Friday, January 9, 2015

Who is Norval Morrisseau /Copper Thunderbird/?

~ By the Smithsonian Institution: "The Greatest Indigenous Artist Of The World That Has Ever Lived!"

Norval Morrisseau, R.C.A., C.M., LL.D., D.Litt., R.S.C.
(March 14th, 1931 - December 4th, 2007)
"Portrait of Norval Morrisseau," a Monumental Sculpture*
by © Susan Murar; Photography by Lucinda Jones

~ Click on image to Enter Susan Murar's website

Portrait (White clay): 8' x 3'-6" x 2'-2" (Height x Width x Depth)
Staff (White clay): 3'-10" x 1'-10" x 10" (Height x Width x Depth)
/The portrait has not yet been cast into bronze/
* It is time that an individual, cultural agency, or Canadian art museum step forward to "acquire" this 1st 3D and monumental portrait of Ojibwa artist Norval Morrisseau - to "present" it to this and future generations "to build bridges between the peoples of the earth and heal the divisions between hearts". It is time to find a public space, a home for it in Canada where all people will be able to view it and learn more about this great Ojibway artist, Norval Morrisseau.
A member of The Royal Canadian Academy of Arts (R.C.A.) since 1970, Norval Morrisseau is the most original and important artist that Canada has produced. He is the celebrated founder of the Woodland Indian School of Art (today called the Anishnaabe art), which revitalized Anishnaabe iconography, traditionally incised on rocks and Midewiwin birchbark scrolls.

A self-taught painter, Norval Morrisseau created an innovative visual vocabulary which was initially criticized in the Native community for its disclosure of traditional spiritual knowledge, previously passed down orally. He acquired his knowledge from his grandfather, Moses ("Potan") Nanakonagos, who taught him about Midewiwin scrolls which provided him with a source of powerful images and meanings. His visions come to life on birch bark, paper and canvas. His powerful way of using images and colours effect the viewers in ways that are not immediately apparent...

In 1962 Morrisseau was the first Aboriginal artist to have work shown in a contemporary art gallery (the Pollock Gallery in Toronto), where his bright, stylized images of Windigos, spirit guides, and animals were so well received that he sold all the paintings at the opening night. His colourful, figurative images delineated with heavy black/blue formlines, were characteristically signed with the Cree syllabic spelling of "Copper Thunderbird", the name Medicine woman gave to him aiding his recovery from sickness in his youth.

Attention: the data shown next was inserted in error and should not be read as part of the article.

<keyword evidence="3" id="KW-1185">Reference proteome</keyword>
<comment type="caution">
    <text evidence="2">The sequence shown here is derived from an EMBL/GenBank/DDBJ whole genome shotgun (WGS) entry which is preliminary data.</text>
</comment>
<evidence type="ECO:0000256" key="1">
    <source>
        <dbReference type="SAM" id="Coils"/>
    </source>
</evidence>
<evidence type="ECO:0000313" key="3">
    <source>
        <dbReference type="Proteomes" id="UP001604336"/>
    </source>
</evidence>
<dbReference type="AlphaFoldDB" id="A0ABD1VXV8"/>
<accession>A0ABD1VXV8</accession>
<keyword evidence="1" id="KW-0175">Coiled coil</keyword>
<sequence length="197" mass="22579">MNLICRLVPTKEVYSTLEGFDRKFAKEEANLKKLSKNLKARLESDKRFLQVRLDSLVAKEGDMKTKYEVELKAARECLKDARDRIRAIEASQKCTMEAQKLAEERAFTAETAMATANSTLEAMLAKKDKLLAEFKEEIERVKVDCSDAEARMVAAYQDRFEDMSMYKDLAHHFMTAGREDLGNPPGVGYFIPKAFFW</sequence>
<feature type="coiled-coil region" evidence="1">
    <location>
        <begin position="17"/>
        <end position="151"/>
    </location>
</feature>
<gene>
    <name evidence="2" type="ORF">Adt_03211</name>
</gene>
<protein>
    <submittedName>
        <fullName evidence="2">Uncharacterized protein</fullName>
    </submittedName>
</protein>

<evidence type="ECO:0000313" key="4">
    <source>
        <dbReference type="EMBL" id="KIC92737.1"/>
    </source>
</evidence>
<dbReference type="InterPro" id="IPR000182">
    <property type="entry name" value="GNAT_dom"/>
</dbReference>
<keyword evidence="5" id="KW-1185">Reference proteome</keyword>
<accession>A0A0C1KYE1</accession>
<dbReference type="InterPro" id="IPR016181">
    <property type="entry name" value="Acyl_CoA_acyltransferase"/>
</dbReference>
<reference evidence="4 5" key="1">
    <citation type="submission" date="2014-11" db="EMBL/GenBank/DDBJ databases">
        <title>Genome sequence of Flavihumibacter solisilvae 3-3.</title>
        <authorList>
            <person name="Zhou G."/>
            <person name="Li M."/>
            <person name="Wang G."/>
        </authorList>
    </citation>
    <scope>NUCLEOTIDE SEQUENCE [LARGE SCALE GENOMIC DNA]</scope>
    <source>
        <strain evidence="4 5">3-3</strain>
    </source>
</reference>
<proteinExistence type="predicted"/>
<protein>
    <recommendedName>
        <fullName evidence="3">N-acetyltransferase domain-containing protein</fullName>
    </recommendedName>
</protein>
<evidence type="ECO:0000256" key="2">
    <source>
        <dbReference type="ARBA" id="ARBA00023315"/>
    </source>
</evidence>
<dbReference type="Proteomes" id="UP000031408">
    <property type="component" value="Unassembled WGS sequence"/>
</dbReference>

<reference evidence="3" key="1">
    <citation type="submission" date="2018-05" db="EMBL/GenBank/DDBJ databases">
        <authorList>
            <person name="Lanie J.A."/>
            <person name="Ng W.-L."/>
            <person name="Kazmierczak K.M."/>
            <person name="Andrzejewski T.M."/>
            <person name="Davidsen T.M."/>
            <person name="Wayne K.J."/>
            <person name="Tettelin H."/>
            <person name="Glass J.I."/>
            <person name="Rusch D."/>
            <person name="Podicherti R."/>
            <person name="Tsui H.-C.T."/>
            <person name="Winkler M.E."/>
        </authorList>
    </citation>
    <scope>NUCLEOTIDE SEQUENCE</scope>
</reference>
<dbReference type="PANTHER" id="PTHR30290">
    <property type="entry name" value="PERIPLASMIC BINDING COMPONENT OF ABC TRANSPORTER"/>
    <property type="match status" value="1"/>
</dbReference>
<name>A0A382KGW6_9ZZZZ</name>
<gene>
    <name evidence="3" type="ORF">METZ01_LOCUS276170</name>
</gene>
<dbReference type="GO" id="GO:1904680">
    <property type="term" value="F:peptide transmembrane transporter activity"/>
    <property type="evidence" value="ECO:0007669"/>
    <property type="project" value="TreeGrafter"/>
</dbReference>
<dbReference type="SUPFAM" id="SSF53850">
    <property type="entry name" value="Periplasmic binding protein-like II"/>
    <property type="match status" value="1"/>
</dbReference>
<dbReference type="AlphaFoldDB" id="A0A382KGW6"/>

Norval Morrisseau completed many commissions during his career, including the mural for the Indians of Canada Pavilion at Expo '67. He was presented with the Order of Canada (O.C.) in 1978, and in 1980 honourary doctorates from McGill and McMaster Universities. In 1989 he was invited, as the only Canadian painter, to exibit at the Centre Georges Pompidou in Paris to mark the bicentennial of the French Revolution. In 1995 he was awarded with the Eagle Feather (the highest honour awarded by the the Assembly of First Nations). In 1996 he was appointed Grand Shaman of the Ojibway and in 2005 he was elected to the ranks of The Royal Society of Canada (R.S.C.).

His work now hangs in all of the most prestigious museums in Canada and around the world. The National Gallery of Canada in Ottawa had in 2006 a major retrospective of his works: "Norval Morrisseau - Shaman Artist" - the first solo exhibition featuring a First Nations artist in its 126-year history.

Morrisseau, who had been living in Nanaimo, British Columbia, died at General Hospital in Toronto on December 4th, 2007.

Source: An unofficial Website of Norval Morrisseau


"The longer you stand in front of any of his creations, the more you are drawn into his world. A sense of enlightenments experienced as time stands still and you are taken to a place only he could describe."

George Lépine
Assinaboine - Manitoba



1970 Appointed a member of the Royal Canadian Academy of Art (RCAA)
1978 Order of Canada
1980 Honorary Doctorate of Laws Degree
McMaster University, Hamilton Ontario
1995 Eagle Feather from the Assembly of First Nations, Ottawa

Selected solo/group exhibitions:

1962-64 Pollock Gallery, Toronto, Ontario

1964 Red Door Gallery, Winnipeg, Manitoba

1965 Galerie Agnes Lefort, Montreal, Quebec
Images Du Folklore Indien – Norval Morrisseau, An Ojibway Artist
Hart House Gallery, University of Toronto, Toronto, Ontario

1966 Galerie Cartier (Co-sponsored by Pollock Gallery), Montreal, Quebec

1967 Musée du Quebec, Quebec City, Quebec
Pollock Gallery, Toronto, Ontario
La Galerie Cartier, Montreal, Quebec

1968 Art Gallery of Newport (Sponsored by Galerie Cartier), Newport, Rhode Island, USA

1969 Norval Morrisseau: Peintre indien du Grand Nord Canadien
Gallerie Saint-Paul, Saint-Paul-de-Vence, France
1972 Pollock Gallery, Toronto, Ontario

1974 Beau-xi Gallery, Toronto, Ontario
Pollock Gallery, Toronto, Ontario

1975 Shayne Gallery, Montreal, Quebec
Pollock Gallery, Toronto, Ontario
Gallery 115, Winnipeg, Manitoba

1976 Pollock Gallery Toronto, Ontario
Oakville Centennial Gairloch Galleries, Oakville, Ontario
CONTEMPORARY NATIVE ART OF CANADA - THE WOODLAND INDIANS @ Royal Ontario Museum Ethnology Department, Toronto, Ontario; Canada House Gallery, London, England and Aula LuisenSchule, Lahr, Germany

1977 The Pollock Gallery, Toronto, Ontario
Norval Morrisseau, Copper Thunderbird – Man Who Became a Thunderbird
Graphic Gallery, Vancouver, British Columbia

1978 First Canadian Place, Toronto, Ontario

1979 Pollock Gallery, Toronto, Ontario
Oakville Centennial, Gairloch Galleries, Oakville, Ontario
The Gallery Stratford, Stratford, Ontario
Cardigan-Milne Gallery, Winnipeg, Manitoba

1980 Canadian Galleries, Edmonton, Alberta
Bayard Gallery, New York, N.Y, USA

1981 Pollock Gallery, Toronto, Ontario
Anthony’s Gallery, Toronto, Ontario; Vancouver, British Columbia
Thunder Bay National Exhibition Centre and Centre for Indian Art